Once attackers complete their initial internal reconnaissance, they can proceed in many different directions—often all at once.
Once scammers have free reign of on inbox, they can identify existing sensitive email threads, and insert themselves into the for the conversation. For example. if a scammer finds a high-dollar invoice from an invoice, they can steal the email and send an external email that looks like part of the original email thread, including impersonating the vendor to the victim by using a lookalike domain in the from address or reply-to address, and instruct the victim to redirect payment to a bank account that the scammers.
Make sure that users are trained to validate any email, text/SMS message, or unexpected phone call that requests a change in process by calling a known good phone number.
When reviewing back transfer information check the routing number to ensure that it corresponds with the expected financial institution.
If a fraudulent bank transfer is initiated, contact the sending bank immediately. There is generally a 24 to 48 hour window of time when a transfer can be stopped before it clears.
With access to an internal inbox and business directory, attackers can exploit the implicit trust people and tools have in internal emails to run highly effective internal phishing campaigns, allowing them to acquire access throughout the business. From there, they to perform actions such as deploying ransomware.
When training users make sure they know that phishing email can spread internally too.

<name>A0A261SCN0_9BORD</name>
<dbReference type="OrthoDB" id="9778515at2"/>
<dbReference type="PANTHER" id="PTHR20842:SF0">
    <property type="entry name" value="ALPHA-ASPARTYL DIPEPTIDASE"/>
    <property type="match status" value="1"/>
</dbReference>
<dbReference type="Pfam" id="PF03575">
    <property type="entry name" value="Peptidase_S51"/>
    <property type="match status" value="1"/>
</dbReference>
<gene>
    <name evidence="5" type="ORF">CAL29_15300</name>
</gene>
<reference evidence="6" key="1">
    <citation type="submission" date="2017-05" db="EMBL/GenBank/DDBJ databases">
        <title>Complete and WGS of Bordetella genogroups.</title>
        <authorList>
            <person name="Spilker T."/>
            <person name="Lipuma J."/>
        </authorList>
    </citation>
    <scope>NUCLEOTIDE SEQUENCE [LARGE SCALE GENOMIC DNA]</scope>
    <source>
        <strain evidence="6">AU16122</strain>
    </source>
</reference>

Scammers can send phishing emails from victim email accounts to the victim’s vendors and customers to expand their pool of victims. In addition to reputation damage,the victim business sending the phishing emails for the attacker may be held liable for damages, depending on jurisdiction and contractual obligations.
When sending emails from compromised email accounts, attackers will often add a mailbox rule to send all incoming email to the trash. This is done so that the actual owner of the mailbox won’t see a bunch of bounce reports or other replies that might raise the suspicions of the victim.
As soon as outgoing phishing emails have been observed, victims should start taking corrective action, including resetting the account password, submitting takedown requests of malicious domains and websites, and warning potential targets.
Attackers can collect sensitive information and threaten to disclose it to the public if the victim does not pay them. Victims should keep in mind that even if victims pay the attackers, and the attackers don’t make the data public, the data is often sold in underground markets on the dark web.
This post was last modified on June 21, 2022 1:26 pm